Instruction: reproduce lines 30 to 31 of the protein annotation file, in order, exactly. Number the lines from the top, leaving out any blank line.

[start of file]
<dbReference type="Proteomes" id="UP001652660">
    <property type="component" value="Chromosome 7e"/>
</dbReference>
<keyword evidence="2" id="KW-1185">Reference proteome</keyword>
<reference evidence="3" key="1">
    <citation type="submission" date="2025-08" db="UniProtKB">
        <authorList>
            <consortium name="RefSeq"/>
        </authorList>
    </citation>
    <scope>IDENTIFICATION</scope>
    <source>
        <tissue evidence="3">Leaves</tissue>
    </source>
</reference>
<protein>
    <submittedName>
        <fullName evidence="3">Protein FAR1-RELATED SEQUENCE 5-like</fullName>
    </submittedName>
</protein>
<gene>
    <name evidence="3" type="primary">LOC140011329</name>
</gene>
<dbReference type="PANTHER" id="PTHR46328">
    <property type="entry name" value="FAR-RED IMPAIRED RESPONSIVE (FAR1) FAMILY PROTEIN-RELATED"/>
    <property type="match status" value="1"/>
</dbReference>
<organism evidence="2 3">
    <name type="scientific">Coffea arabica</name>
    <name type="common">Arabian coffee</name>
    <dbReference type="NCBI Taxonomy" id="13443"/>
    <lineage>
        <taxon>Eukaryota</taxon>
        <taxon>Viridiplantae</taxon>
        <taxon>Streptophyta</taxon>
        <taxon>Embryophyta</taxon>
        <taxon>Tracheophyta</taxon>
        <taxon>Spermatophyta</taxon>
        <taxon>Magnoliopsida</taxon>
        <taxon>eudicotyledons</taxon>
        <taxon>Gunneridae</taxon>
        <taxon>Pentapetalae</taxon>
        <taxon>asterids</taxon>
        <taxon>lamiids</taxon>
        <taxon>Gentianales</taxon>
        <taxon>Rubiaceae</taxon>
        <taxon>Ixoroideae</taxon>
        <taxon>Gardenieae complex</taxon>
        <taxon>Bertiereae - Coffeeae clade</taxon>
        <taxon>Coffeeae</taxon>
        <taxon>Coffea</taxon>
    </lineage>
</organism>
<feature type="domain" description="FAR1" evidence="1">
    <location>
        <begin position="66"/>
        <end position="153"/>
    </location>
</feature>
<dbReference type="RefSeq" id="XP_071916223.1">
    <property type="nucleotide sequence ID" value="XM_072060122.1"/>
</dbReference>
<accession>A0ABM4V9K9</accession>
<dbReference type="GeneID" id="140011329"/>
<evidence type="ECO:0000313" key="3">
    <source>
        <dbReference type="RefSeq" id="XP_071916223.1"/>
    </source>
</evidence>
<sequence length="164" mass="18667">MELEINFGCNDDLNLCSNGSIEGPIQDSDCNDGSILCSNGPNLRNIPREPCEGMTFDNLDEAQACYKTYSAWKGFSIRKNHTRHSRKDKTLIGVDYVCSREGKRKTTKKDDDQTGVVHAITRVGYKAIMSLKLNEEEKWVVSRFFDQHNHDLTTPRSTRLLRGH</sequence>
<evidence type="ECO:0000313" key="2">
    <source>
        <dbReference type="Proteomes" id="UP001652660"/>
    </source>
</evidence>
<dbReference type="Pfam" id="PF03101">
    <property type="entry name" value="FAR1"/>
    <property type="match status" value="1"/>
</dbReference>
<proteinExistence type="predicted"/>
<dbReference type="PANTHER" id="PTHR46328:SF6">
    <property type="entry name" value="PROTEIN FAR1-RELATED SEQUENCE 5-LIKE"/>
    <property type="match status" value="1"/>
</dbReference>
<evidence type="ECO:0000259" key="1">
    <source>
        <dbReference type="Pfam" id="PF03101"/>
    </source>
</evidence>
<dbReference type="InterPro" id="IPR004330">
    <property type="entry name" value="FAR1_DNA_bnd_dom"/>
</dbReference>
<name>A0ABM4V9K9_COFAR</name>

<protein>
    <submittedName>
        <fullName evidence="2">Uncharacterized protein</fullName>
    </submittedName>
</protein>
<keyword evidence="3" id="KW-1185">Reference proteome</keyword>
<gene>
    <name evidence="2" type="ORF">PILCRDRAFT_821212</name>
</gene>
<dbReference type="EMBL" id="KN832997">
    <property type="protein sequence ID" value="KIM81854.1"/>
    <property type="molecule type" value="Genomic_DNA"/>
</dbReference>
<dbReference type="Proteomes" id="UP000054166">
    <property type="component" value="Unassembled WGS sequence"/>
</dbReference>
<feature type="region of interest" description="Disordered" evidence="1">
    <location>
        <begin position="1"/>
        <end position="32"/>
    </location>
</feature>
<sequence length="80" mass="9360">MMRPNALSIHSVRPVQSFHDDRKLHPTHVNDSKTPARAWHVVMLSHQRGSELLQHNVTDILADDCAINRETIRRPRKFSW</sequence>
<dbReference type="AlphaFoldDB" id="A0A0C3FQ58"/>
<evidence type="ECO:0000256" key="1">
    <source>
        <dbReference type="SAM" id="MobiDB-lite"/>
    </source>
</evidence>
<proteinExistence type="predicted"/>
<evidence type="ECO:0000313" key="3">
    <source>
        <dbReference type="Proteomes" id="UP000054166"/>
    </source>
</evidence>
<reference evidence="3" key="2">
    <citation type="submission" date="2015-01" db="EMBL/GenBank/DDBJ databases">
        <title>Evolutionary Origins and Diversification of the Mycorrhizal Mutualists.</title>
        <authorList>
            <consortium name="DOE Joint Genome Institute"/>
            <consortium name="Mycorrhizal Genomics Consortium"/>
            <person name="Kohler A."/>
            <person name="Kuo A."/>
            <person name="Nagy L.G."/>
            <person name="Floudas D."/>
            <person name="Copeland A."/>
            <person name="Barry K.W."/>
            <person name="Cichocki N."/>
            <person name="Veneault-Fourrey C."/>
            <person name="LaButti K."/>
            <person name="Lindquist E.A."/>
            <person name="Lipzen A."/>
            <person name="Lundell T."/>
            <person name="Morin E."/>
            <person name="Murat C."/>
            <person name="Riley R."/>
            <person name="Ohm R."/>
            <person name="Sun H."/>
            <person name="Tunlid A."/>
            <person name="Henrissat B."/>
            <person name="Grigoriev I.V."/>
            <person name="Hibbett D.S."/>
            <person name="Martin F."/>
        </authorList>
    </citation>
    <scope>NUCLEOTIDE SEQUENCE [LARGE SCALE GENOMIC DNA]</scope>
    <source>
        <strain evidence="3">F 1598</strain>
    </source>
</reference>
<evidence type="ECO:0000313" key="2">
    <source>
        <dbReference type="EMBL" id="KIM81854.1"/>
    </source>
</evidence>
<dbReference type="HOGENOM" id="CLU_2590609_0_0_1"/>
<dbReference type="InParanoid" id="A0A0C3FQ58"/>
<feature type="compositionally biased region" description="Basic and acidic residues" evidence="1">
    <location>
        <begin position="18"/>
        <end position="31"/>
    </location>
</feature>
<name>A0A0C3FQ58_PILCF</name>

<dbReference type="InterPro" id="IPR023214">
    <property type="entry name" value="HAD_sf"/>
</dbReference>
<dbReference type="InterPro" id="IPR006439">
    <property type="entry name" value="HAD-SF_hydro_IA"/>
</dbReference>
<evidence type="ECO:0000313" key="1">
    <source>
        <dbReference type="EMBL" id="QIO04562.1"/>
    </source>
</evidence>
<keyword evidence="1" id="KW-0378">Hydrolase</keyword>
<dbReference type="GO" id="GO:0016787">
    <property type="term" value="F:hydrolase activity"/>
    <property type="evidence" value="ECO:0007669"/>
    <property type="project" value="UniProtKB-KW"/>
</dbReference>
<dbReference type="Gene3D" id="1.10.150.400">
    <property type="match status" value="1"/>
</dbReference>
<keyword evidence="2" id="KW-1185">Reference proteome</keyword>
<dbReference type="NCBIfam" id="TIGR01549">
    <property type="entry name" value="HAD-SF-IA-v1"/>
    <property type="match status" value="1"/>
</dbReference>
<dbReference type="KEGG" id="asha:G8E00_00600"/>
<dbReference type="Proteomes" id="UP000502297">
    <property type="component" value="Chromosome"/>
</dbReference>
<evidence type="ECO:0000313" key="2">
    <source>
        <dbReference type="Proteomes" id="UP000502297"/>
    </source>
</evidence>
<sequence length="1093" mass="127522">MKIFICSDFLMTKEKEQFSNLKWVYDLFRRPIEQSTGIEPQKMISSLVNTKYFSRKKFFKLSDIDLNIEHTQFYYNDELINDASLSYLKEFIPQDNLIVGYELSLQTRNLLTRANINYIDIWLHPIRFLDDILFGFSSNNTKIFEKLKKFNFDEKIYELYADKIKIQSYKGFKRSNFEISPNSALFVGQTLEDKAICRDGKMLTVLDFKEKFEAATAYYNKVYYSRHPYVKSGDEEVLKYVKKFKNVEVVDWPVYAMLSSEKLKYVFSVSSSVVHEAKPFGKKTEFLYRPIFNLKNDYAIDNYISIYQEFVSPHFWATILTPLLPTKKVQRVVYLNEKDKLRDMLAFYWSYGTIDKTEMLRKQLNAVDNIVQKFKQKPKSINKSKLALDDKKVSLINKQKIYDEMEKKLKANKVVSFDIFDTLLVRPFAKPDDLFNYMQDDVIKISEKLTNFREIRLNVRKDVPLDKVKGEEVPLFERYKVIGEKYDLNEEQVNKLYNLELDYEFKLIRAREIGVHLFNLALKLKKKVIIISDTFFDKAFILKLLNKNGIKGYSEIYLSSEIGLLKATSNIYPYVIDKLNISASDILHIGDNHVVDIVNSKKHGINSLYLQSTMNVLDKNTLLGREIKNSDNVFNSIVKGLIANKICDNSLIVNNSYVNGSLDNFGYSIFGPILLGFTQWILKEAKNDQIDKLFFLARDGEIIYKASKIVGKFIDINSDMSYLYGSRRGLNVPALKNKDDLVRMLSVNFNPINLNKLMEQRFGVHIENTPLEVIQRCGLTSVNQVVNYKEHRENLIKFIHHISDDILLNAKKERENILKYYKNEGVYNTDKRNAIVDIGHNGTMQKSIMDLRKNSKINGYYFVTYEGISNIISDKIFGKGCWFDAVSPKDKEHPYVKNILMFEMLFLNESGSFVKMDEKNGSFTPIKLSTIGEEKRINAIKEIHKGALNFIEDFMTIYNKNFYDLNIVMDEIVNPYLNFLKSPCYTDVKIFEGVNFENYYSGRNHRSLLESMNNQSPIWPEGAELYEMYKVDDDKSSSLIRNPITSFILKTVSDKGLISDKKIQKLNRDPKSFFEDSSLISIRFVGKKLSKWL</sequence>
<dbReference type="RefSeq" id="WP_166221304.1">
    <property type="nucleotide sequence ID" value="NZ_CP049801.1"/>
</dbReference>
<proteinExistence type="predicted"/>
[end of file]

    <name type="common">Arabian coffee</name>
    <dbReference type="NCBI Taxonomy" id="13443"/>